Now, the main question I would like to answer to is the following one: given that the continuum referred to the order of the things and bodies is a true and a real datum beyond any reasonable doubt (it is beyond any doubt the fact that the actual reality we live in is an ordered system), are all of the different modes of expressing the continuum equally true, real and effective? I mean: that I am in this room, now, is true and real; it is a fact: the physical reality of this room with its elements ‘kicks me back‘ any time I’m present in this room, and the same holds for anyone who enters this room, in every moment. Then, without appealing to the Cartesian ‘I’, there is no doubt that, while I’m writing these notes, I am here, now, in this place that I call ‘room‘. Yet, I ask: is it equally real, true and effective if I say that I am in a physical space, the same way I can say that I am in this place – the room, properly -, now? When I use the expression ‘true, real and effective’ to describe the physical reality I’m living right here and now, I basically intend to find a correlation between the term that I have used to describe the continuum (that is: space, spacetime, place, etc.) and the actual continuum itself, which is the basic component of reality, the arena or background of our lives. This means that I consider terms and concepts ‘true, real and effective’ when they are correlated with the ongoing reality of events that occur in a certain place and time, beyond any reasonable doubt. Conversely, if concepts and terms that aim at describing the ongoing reality fail to be reasonably correlated with them, we should say that these terms/concepts are less effective, or they are not effective at all. This may be the case for certain ideal, imaginary, or even abstract terms and concepts. For instance, I cannot say that the term unicorn is an effective word to represent an animal that exists ‘out there’. In fact, the term unicorn refers to an abstract, ideal, or imaginary concept (an imaginary animal), which does not correlate with the ongoing reality of facts. ‘Out there’ there is no unicorn that kicks me back. It is an abstract entity, a fantasy, precisely. The same holds for Gotham City, or many other fantastic, ideal, or abstract terms and conceptualizations. These are all cases where there is not a direct correlation between the terms/concepts that we used to define reality and the concrete reality of facts. Whenever we find out that the terms or concepts we used to describe the continuum of reality have not the correlation we expected, we should treat those terms or concepts as imaginary data cast on reality, or as terms/concepts that are not effective for that purpose: those terms, or concepts, break the fundamental epistemological correlation that actually exists between the subject and the physical world of objects. Ultimately, they may halt the progress of knowledge, or, even worse, as it was the case for the concept of space – we will see it soon.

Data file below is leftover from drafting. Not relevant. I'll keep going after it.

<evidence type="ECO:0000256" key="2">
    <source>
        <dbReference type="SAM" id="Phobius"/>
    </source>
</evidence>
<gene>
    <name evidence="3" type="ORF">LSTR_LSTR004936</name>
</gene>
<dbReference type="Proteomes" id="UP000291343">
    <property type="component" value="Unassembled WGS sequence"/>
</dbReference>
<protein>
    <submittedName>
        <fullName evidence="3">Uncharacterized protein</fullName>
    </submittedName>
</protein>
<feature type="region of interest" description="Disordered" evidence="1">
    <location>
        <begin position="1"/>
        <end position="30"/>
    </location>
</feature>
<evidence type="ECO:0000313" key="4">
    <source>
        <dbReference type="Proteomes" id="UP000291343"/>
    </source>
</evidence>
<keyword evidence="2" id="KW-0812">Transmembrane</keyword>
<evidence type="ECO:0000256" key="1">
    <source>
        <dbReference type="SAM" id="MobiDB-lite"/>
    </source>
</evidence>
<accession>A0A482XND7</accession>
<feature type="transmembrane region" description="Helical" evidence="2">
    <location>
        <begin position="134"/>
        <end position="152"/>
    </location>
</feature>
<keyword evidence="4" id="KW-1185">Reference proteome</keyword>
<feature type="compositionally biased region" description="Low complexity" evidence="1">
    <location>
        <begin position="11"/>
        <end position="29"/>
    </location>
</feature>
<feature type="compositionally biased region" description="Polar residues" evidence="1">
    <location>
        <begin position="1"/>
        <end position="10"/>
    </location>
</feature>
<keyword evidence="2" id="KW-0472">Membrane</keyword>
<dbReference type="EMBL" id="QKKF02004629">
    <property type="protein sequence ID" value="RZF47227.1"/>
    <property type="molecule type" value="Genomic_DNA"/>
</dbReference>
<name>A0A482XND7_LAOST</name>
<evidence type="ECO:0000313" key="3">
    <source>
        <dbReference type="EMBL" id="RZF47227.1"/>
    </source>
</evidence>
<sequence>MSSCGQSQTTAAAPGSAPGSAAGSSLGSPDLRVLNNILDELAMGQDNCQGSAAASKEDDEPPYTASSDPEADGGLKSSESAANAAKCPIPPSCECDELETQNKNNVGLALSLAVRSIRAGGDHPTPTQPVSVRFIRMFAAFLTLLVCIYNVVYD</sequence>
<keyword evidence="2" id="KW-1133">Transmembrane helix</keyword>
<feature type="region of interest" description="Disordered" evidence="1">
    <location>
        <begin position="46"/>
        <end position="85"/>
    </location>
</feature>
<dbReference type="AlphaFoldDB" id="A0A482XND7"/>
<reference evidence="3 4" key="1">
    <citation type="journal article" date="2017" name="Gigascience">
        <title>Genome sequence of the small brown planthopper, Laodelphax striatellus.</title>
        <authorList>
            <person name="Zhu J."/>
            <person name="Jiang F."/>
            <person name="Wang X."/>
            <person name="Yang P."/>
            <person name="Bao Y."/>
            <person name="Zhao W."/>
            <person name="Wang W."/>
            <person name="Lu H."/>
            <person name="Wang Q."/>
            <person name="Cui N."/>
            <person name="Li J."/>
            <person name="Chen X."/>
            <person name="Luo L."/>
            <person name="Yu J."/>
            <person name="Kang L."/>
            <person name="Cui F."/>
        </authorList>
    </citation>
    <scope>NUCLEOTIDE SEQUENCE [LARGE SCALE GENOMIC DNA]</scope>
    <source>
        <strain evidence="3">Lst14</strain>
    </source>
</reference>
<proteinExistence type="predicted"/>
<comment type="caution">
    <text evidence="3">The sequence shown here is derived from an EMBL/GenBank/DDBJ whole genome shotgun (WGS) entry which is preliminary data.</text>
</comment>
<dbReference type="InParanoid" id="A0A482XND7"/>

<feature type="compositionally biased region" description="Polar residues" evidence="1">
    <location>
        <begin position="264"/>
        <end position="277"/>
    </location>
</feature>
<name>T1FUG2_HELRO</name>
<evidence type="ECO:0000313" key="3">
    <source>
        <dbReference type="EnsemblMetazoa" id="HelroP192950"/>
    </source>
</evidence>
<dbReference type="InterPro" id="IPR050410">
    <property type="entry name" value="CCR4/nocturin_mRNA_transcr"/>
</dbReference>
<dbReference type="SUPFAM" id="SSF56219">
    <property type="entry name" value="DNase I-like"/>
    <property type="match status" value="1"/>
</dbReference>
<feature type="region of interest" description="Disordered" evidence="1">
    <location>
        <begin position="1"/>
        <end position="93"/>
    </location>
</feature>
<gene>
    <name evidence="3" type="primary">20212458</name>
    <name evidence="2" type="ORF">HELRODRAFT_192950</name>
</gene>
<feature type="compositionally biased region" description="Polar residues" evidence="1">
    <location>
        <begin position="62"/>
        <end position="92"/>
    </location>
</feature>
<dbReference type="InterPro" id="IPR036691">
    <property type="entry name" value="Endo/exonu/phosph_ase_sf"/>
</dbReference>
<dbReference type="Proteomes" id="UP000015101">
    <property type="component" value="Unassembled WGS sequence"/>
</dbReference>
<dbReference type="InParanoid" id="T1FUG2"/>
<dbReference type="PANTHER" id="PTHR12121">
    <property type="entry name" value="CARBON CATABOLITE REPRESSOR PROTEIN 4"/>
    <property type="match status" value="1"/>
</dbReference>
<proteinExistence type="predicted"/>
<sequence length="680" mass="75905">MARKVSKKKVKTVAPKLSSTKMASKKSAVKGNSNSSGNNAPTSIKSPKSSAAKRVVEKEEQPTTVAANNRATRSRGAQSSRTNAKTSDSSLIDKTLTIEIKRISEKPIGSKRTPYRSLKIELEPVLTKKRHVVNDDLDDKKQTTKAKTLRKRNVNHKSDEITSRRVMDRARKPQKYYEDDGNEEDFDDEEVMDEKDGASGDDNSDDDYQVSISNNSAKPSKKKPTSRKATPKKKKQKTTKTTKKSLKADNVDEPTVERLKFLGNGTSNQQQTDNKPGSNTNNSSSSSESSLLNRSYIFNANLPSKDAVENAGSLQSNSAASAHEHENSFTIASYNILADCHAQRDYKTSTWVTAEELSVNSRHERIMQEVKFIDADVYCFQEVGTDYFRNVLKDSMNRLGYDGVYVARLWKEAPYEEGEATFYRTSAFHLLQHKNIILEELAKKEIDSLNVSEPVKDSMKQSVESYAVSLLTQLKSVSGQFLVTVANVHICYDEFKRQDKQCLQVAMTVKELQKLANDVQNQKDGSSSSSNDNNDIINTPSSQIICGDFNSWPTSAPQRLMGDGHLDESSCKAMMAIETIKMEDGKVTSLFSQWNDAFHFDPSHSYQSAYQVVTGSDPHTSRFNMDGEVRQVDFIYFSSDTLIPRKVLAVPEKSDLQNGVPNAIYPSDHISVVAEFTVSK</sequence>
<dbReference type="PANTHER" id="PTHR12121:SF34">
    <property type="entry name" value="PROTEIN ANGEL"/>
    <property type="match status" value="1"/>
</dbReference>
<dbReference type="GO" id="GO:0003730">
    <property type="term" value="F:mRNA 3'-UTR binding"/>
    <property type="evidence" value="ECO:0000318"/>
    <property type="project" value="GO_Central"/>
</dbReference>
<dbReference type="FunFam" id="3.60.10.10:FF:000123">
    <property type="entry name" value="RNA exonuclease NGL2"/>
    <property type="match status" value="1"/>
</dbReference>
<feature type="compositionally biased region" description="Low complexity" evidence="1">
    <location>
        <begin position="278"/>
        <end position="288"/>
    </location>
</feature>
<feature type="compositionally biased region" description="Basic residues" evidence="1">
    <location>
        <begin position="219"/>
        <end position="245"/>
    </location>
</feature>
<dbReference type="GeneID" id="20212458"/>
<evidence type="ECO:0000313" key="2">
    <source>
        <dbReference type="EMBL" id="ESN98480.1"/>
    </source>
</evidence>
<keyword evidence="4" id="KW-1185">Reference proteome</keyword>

By anticipating the answer to the aforementioned question about the modes of describing the continuum, contrary to appearances and old presuppositions, I maintain that the concept of space is not an effective term to describe the continuum, if this is intended as the ultimate datum of physical reality. Space is an imaginary concept, a shadow cast on reality by our imagination; it is not a fully-effective term to deal with the continuum as a concrete fact of nature; rather, it is a deceitful concept. Conversely, a term that I consider to be ‘true, real and effective’ to express the concept of the continuum, as a fact, is place: it is a shadow as well (language has intrinsic epistemological limits), yet this shadow is real, actual, given that it is cast on reality by the actual entity – I mean the actual physical continuum – which keeps reality together and ordered. Of course, in this game of mirrors and reflections which hinges on language, the expression ‘physical continuum’ – or even ‘dimensional continuum’, and the likes – acts in the guise of the actual entity that keeps things together and ordered, therefore it is a shadow as well. However, that shadow is an actual shadow, cast by the actual entity that we identify by that expression (the continuum); it is not a shadow cast by our imagination severed from physical reality; or, to put it another way, it is not a fantasy, an illusion, hallucination or a daydream.